Some Thoughts on the Future of AI and Transportation

I have participated in a chapter of the new circular of the Artificial Intelligence and Advanced Computing Committee of the Transportation Research Board, to be published this August, and the members have all shared some thoughts on the future of artificial intelligence and transportation. Here are mine

“This document is a testament to the contributions of AI and advanced computing techniques to transportation and there is every reason to think that this will continue. In particular, systems relying on these techniques should become more and more autonomous. As authors have noted repeatedly in this circular, a major disadvantage of current techniques is the selection of parameters and the lack of guidance, which leads to painstaking and time-consuming manual trial and error and sub-optimal operation. Truly autonomous systems will minimize user input and supervision by being able to adapt automatically to various environments and conditions.

A perhaps overlooked and significant force in this progress is the Internet and its enabling power: it enables in particular at a minimal cost the sharing of knowledge and collaboration in spatially distributed network of individuals. The use of AI and advanced computing techniques has become more widespread because many tools are freely available, many under open source licenses, because they can be re-used and modified which allows a better and faster bootstrapping of technology. Demonstrating the principles of swarm intelligence, re-use, sharing and collaboration allow human society to become more intelligent and better equipped to adapt to a changing environment and to cope with the complexity and challenges of ensuring safe and fast transportation for a growing population.”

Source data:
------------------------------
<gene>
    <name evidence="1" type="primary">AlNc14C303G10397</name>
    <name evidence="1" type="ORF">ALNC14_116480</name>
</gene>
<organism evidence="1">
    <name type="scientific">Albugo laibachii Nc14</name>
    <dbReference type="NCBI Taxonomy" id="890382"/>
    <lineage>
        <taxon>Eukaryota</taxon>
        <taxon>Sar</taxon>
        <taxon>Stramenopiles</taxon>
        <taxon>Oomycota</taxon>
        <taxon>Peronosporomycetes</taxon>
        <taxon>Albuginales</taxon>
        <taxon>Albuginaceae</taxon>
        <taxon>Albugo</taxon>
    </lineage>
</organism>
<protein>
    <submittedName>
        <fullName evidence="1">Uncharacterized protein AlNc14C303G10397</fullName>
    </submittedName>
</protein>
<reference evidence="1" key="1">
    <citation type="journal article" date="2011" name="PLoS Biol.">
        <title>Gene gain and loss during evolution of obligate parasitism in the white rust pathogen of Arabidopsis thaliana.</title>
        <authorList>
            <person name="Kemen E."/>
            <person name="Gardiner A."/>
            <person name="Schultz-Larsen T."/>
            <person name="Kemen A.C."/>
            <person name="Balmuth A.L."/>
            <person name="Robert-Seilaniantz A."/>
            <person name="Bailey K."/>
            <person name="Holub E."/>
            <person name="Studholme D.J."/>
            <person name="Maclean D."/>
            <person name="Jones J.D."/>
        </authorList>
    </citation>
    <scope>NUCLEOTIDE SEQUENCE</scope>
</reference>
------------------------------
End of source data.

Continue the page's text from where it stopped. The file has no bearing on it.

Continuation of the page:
2 Comments on “Some Thoughts on the Future of AI and Transportation”

  1. Wilfo says:

    I find interesting your article about artificial intelligence but, Do you really think this technology will have success?.Actually artificial intelligence is still far to be developed due to the complexity of human thought.

    • Thanks for your comment. There are already many successes in the domain of artificial intelligence, such as the autonomous vehicles that won or finished the DARPA grand and urban challenges, already in 2005 and 2007 (see aaai.org for more examples). More and more techniques are being applied with success to real world problems, even if many cannot be really considered intelligent in the sense of human intelligence.


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